The Theory of Everything (Universal, Blu-ray, DVD, VOD), up for five Academy Awards (including Best Picture and Best Actor and Actress for Eddie Redmayne and Felicity Jones), stars Redmayne as Stephen Hawking and Jones as his wife and follows their relationship over the course of decades and the physically debilitating ravages of ALS, which struck him when he was a graduate student at Cambridge. In addition to disc, the film is available via cable and digital VOD (through Amazon, Vudu, and Xbox).
The Tale of The Princess Kaguya (Universal, Blu-ray, DVD, VOD), nominated in the Animated Feature Film category, is probably not considered a “major” nominee by the mainstream press but this production by Studio Ghibli co-founder and “Grave of the Fireflies” filmmaker Isao Takahata takes an artisanal approach to animation. It’s a 10th-century fairy tale of a magical princess who is born of a bamboo stalk and, raised by a modest old woodcutter and his wife, sprouts to adulthood just as fast as one. As the bamboo grove gives forth with fine clothes and the riches of a royal, her adoptive father takes her from her natural paradise to a palace in the city where she grudgingly masters the arts and social graces of titled society.
Takahata embraces the sketchy, impressionistic, painterly qualities of animation being displaced by CGI. His hand-drawn imagery evokes both the watercolor and ink artworks of ancient Japanese parchment and the charcoal and pastel quality of storybook illustrations and Joe Hisashi’s score has a lyrical simplicity to match. Takahata takes time to play out his ancient fairy tale, getting sidetracked in entertaining yet ultimately inconsequential tales of royal suitors attempting to win the princess. It’s strongest when he celebrates the simple pleasures of her life, working in a modest garden set off from the palace, running through the forest, entranced by the cherry blossoms of the young spring. And the final act is heartbreakingly lovely, a magical spectacle that whisks us through the air with a thrilling rush. With Studio Ghibli ceasing operations as an active producer of animated features (it will continue to license properties and handle the catalog), The Tale of the Princess Kaguya is their final gift, a handmade storybook of a film from a filmmaker who is as entranced with the texture of a brushstroke as with character and story.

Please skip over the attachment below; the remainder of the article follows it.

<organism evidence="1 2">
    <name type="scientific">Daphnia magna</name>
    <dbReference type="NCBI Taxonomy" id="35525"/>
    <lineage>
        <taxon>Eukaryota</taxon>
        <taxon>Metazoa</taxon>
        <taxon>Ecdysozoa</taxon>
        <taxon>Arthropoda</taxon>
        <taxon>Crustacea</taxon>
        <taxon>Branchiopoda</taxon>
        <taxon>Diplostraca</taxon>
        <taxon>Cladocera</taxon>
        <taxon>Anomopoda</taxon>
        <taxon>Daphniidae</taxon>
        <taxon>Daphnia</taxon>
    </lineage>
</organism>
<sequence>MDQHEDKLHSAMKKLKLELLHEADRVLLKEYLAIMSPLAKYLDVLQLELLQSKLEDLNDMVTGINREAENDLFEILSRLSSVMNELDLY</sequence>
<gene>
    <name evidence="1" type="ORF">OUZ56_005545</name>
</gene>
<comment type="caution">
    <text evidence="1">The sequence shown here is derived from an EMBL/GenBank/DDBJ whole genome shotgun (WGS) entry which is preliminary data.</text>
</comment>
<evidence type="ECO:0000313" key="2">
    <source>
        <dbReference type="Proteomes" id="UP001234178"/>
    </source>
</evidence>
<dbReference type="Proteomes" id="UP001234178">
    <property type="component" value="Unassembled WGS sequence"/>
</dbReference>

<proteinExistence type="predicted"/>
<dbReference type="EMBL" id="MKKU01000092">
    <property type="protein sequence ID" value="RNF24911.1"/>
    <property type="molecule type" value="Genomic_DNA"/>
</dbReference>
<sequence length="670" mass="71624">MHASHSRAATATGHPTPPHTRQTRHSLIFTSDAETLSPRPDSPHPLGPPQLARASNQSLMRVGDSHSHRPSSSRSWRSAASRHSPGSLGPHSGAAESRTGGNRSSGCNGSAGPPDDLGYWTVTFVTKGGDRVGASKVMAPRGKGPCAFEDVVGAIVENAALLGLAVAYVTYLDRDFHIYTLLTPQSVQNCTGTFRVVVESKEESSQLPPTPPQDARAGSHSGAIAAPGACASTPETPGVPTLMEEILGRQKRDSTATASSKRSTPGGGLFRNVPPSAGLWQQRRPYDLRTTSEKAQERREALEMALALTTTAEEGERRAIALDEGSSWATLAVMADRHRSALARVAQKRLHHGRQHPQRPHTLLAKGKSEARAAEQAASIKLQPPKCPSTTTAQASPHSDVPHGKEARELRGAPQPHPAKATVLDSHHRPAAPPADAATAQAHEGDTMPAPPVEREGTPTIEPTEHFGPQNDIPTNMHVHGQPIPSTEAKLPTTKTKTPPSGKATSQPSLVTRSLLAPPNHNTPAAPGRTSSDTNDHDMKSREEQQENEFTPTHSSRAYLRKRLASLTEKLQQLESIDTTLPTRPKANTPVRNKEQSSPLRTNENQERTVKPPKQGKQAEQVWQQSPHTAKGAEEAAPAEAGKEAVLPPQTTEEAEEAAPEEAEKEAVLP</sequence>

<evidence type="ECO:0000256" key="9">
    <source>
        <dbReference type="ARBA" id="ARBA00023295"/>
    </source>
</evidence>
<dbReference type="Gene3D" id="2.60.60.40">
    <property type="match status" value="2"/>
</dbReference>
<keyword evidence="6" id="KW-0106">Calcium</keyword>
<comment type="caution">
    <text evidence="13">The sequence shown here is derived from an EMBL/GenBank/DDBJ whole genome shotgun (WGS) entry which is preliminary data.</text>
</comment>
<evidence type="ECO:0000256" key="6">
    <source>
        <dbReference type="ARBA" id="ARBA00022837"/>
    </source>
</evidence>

Blu-ray and DVD, with original Japanese language and English dub versions (Chloë Grace Moretz, James Caan, Mary Steenburgen, and Lucy Liu are among the voice performers of the English language cast) and the feature-length documentary Isao Takahata and His Tale of The Princess Kaguya, plus a news clip of the announcement of the completion of the film and Japanese and U.S. trailers. Also available via cable VOD.
Life Itself (Magnolia, Blu-ray, DVD, Digital), Steve James’ documentary on Roger Ebert (and based in part on Ebert’s autobiography), was begun in collaboration with Ebert, who died before the film was completed. It now stands in tribute the film critic who arguably had the greatest impact on American moviegoers in his time, thanks to an approach to writing about films that invited readers into his process, his early adoption of blogging and social media to communicate with readers, and the encouragement and support he gave to young filmmakers and aspiring film critics alike. The acclaimed portrait won a number of awards from film festivals and critics groups but was surprisingly not one of the final nominees at the Oscars.
Blu-ray and DVD, with more than 20 minutes of deleted scenes, an interview with director Steve James, a Roger Ebert tribute produced for Sundance, and a promotional featurette. It’s also available on VOD through Amazon.